Winifred Robinson, presenter for Radio 4 show You and Yours, was taken off air on Tuesday – a day after posting her views on the BBC and equal pay.
The consumer programme’s focus on Tuesday was the issue of gender pay following Carrie Gracie’s resignation as the BBC’s China editor.
The BBC confirmed it had replaced Robinson due to impartiality issues.
Gracie left her post, citing pay inequality with male international editors earning more than her.
Gracie’s resignation prompted an urgent question in the House of Commons on Tuesday from Livingston MP Hannah Bardell over accusations of unfair pay at the BBC.
New Secretary of State for Digital, Culture, Media and Sport (DCMS), Matthew Hancock, said the BBC should “uphold and be a beacon for British values of fairness including equal pay for equal jobs”.
He added: “Working for the BBC is public service and a great privilege, yet some men at the BBC are paid far more than other equivalent public servants… much more action is needed.
“The BBC must act because the brilliant women working at all levels at the BBC deserve better.”
Winifred Robinson is among many BBC workers who have tweeted their support for Gracie.
In another tweet, she described the situation involving Gracie as “a mess”.
In an open letter issued on Sunday, Gracie – who has been at the BBC for more than 30 years – accused the corporation of having a “secretive and illegal pay culture”.
She said she would return to her former post in the TV newsroom in London “where I expect to be paid equally”.
Ms Gracie told Radio 4’s Woman’s Hour the BBC had offered to raise her annual salary to £180,000, but she did not see that as a solution and there would still have been “a big gap between myself and my male peers”.
Due to the BBC’s impartiality rules, presenter Jane Garvey – who had also tweeted support for Ms Gracie – said she was unable to conduct the interview.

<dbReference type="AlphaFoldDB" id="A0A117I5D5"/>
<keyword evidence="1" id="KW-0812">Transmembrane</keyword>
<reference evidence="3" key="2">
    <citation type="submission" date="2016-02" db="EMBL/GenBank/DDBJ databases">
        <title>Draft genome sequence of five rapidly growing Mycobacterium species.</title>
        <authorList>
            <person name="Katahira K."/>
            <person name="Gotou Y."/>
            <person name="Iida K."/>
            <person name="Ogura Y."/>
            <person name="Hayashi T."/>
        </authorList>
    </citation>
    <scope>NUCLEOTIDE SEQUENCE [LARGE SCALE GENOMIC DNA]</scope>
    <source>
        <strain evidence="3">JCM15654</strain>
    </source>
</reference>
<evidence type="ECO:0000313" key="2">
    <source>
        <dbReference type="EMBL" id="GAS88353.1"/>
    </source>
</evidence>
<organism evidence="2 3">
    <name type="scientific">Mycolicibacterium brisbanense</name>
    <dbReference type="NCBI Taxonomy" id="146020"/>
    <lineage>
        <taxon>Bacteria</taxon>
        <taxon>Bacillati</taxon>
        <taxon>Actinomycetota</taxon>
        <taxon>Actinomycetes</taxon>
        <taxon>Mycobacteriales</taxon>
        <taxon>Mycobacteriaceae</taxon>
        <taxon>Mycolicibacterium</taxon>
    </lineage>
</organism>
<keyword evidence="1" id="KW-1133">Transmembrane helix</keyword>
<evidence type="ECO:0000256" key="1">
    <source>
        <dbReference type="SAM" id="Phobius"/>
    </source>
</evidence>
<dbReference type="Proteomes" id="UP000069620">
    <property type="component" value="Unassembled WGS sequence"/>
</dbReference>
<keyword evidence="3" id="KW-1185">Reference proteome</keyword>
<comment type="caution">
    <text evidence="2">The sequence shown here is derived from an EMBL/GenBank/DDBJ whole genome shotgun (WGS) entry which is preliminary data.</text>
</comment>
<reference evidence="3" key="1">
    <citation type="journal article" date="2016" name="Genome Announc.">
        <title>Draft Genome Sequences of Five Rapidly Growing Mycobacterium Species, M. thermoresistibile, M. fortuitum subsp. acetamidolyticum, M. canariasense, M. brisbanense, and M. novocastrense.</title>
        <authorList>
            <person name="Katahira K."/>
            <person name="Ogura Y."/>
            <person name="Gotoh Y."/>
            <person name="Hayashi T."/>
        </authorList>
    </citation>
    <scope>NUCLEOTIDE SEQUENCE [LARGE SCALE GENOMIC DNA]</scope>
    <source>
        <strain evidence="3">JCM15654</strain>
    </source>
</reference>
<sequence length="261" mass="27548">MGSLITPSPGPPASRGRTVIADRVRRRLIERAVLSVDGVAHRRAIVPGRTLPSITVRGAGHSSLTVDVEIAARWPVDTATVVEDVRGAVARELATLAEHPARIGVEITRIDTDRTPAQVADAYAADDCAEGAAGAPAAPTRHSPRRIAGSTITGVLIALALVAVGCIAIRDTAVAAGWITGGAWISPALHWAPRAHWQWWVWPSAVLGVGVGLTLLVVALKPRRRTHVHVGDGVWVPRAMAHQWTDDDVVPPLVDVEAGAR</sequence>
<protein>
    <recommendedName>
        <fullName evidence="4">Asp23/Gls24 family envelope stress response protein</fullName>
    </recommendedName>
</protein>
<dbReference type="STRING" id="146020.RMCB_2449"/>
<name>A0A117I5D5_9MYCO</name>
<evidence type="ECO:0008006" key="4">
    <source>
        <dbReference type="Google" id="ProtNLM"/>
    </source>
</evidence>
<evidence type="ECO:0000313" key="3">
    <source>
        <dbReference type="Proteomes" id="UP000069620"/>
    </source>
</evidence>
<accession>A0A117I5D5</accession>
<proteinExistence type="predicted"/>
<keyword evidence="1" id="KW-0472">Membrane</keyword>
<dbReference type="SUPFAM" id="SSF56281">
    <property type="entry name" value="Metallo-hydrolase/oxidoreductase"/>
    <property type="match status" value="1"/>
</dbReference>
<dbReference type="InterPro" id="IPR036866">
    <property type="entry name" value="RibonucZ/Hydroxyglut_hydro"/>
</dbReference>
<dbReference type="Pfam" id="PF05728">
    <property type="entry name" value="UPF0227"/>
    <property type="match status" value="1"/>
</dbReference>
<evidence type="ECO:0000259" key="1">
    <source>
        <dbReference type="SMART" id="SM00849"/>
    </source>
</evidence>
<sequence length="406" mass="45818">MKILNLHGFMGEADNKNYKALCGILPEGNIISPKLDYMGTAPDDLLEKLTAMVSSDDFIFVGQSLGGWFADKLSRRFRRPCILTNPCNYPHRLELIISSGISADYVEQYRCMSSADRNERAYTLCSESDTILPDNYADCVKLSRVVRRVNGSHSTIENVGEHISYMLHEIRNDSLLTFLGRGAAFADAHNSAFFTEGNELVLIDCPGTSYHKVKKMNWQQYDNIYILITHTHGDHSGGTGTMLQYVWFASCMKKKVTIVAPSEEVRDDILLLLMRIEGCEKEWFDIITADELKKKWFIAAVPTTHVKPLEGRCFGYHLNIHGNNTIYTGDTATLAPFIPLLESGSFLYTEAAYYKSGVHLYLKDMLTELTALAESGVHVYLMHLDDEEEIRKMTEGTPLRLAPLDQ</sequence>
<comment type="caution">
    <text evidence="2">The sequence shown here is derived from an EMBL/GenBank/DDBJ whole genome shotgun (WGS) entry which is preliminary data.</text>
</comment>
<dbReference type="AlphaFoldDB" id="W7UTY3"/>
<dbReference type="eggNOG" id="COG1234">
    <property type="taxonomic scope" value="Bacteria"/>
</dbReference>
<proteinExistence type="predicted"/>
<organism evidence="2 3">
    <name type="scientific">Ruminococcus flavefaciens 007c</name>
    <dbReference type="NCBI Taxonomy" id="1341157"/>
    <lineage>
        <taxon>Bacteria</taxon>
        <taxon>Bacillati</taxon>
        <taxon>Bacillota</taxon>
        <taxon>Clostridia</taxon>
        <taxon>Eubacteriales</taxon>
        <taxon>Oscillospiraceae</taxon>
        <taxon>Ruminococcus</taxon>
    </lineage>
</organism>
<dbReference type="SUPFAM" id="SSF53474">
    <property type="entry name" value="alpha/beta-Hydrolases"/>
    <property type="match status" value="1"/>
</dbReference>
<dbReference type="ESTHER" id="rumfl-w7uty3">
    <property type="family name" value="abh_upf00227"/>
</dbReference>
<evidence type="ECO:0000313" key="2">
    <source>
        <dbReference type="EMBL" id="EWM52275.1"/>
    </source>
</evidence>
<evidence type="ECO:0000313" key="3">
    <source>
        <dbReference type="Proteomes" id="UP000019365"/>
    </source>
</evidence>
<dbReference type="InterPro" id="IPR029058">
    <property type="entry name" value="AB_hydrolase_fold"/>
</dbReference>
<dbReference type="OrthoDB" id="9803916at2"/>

Instead, despite Ms Gracie being in the Woman’s Hour studio, the interview was carried out by freelance journalist Jane Martinson, from a separate location.
‘The right to speak out’
BBC guidelines dictate that reporters should should not be “exposed to conflicts of interest”, and there must be “editorial separation” of those reporting the story.
The Equality and Human Rights Commission said it would consider whether further action is required based on the corporation’s response.
During Tuesday’s Commons debate, Stella Creasy, the MP for Walthamstow in east London, asked: “[The Secretary] has the power to give a direction to the BBC about equality of opportunity, so will he use that to ensure every member of staff – male or female – at the BBC is able to express their freedom of expression at work and protect their right to speak out as the best way to get transparency?”
Jess Phillips, MP for Birmingham Yardley, added: “Evan Davis took to presenting Newsnight to talk about this last night, after going on Twitter and giving his very clear opinion… about this issue.
“Why has he not been silenced when women who have spoken up as part of the campaign group have been taken off air?”
Davis discussed the issue with employment lawyer Jennifer Miller and former director of news at BBC World, Sian Kevill, on Monday night.
He had posted a series of tweets giving his views about equal pay at the BBC on the same day.
A BBC spokesperson said: “It is down to individual editors and the individual circumstances [on whether individuals are asked to stand aside due to impartiality issues].
The BBC guidelines on impartiality state that: “When dealing with controversial subjects concerning the BBC, our reporting must remain duly impartial, as well as accurate and fair.
“We need to ensure the BBC’s impartiality is not brought into question and presenters or reporters are not exposed to potential conflicts of interest.
“There should also be clear editorial separation between those reporting the story and those responsible for presenting the BBC’s case.”